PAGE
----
For all of Holmes' criticism of the judging, however, he may well have gotten some undeserved benefit of the doubt from one judge. Cortez, the judge who voted for Holmes, called the final round even. Most observers called it perhaps Spinks' best round of the fight, and most decisive.

Spinks moved in aggressively in the 15th and caught Holmes with two quick jabs to the head, beating him to the punch. When Holmes retreated to the ropes, Spinks followed and lashed out repeatedly, trying for the knockout that he knew would keep him from worrying about the scoring. But Holmes at that point appeared to be merely a survivor.

"I knew he'd wear down," Spinks said. "I was beating him half to death inside. I made him eat a lot of jabs."

As the fight moved through the early rounds, it appeared that Spinks was surprised by Holmes' aggression, and that Spinks was resting too long on his defensive skills. He would need to hurry with new tactics lest he fall too far behind.

Holmes, as he had promised, came out smoking. He rushed Spinks, landing hard to the body and then wrestling the champion to the canvas in midround. It was typical of Holmes' attack in each of the first five rounds, in which he piled up points steadily by crowding Spinks, who fought mainly on the defensive, either from desperation or for strategic purposes.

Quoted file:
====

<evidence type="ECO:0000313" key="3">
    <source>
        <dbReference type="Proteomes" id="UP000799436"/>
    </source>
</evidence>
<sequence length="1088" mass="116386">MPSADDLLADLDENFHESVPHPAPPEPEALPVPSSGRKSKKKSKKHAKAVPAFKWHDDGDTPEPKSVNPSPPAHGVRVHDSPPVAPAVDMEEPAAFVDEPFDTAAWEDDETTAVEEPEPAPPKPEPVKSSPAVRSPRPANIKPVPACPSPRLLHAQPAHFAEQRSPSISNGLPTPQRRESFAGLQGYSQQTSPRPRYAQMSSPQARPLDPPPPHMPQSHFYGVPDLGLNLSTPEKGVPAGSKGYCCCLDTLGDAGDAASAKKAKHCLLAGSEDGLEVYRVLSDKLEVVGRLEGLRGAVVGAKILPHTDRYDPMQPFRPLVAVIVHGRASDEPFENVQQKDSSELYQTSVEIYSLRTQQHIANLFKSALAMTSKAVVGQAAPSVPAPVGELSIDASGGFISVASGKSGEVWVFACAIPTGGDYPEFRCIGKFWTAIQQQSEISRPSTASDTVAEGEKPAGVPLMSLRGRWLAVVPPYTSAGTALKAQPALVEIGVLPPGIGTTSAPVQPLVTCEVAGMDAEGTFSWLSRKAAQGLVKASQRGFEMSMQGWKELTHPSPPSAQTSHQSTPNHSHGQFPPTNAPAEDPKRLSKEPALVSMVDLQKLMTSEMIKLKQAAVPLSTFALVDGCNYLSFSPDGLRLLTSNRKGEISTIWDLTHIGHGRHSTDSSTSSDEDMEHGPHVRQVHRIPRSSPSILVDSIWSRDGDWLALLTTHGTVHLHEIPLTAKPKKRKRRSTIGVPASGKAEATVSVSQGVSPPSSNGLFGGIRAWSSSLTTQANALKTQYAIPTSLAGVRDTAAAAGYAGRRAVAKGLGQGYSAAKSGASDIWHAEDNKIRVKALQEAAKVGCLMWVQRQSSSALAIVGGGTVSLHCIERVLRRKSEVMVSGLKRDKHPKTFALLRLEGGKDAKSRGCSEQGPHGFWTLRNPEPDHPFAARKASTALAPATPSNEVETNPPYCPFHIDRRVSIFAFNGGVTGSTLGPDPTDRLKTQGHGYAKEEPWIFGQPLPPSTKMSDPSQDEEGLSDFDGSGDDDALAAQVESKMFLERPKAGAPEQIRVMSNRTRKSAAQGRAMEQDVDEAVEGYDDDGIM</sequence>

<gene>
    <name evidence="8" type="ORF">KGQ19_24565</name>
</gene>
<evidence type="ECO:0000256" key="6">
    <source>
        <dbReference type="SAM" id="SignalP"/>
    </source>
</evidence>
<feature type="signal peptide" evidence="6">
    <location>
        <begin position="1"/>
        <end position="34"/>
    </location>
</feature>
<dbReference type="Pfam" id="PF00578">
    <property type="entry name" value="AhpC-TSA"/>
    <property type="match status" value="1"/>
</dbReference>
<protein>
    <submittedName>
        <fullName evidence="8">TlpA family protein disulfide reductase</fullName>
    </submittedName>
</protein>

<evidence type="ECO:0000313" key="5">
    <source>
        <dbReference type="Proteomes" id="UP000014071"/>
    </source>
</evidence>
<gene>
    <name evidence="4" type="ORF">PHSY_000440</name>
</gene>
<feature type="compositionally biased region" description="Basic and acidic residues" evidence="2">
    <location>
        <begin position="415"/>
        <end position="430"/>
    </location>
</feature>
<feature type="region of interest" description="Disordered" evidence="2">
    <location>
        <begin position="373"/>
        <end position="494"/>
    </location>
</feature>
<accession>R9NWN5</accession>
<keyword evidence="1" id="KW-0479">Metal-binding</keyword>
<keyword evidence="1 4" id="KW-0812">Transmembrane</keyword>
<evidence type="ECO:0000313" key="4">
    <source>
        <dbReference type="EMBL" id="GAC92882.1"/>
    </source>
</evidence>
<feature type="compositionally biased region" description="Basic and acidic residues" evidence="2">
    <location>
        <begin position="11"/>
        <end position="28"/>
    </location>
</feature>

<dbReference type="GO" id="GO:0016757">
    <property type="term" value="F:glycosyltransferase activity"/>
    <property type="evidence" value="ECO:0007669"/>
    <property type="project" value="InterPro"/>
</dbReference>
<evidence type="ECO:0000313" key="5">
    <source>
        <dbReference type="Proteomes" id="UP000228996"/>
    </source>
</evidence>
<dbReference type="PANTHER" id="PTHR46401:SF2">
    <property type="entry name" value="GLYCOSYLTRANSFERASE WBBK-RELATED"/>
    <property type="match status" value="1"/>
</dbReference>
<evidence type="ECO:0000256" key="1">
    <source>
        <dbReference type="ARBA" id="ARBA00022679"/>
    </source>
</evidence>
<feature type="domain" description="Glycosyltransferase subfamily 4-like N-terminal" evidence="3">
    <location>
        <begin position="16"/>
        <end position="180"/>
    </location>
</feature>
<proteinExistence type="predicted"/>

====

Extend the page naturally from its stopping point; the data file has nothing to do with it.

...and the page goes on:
In the sixth, however, Spinks showed a sudden change of tactics. He won a round for the first time when he took the offensive with three solid left hooks to Holmes' head, getting no reply. At that point Holmes showed his first signs of slowing, and it portended the swing of momentum.

The turning point came in the eighth round. Spinks came out jabbing and then delivered a hard right cross that shook Holmes, who retreated. Spinks followed up with more shots to the head for his most convincing round of the fight. He finished it with seven straight jabs to the face.

From the ninth through the 12th it was a new Spinks, who willingly became the aggressor. In the 10th round, he landed with both hands, scoring again to the head. Another two-handed barrage left Holmes obviously in trouble, and he welcomed the bell.

Thanks to his early lead, Holmes still was ahead on points, but Spinks scored again heavily in the 13th with Holmes' fatigue showing and the challenger now on the defensive.

But then Holmes threatened to pull the fight out with one punch in the 14th. He caught Spinks unaware with a hard, short right to the face that staggered the champion in mid-round. Spinks' knees buckled and he appeared on the verge of going down. Here Spinks showed his flair for survival. He recovered to flurry at Holmes' head, although it remained a losing round.

"He stunned me at least twice," Spinks said. "All I knew was I was standing in one place for too long. I said, 'Let me get out of here,' and I dashed on him. I knew things were hazy, but I wasn't going anywhere without my luggage."

The final round was all Spinks. The champion beat up on the now listless Holmes, scoring on his head with both hands from midround until the closing bell with scarcely a reply. Spinks' late round rallies left it in the laps of the judges.

Spinks claimed after the final bell and before the judges scoring was in, that Holmes said to him: "You took the fight."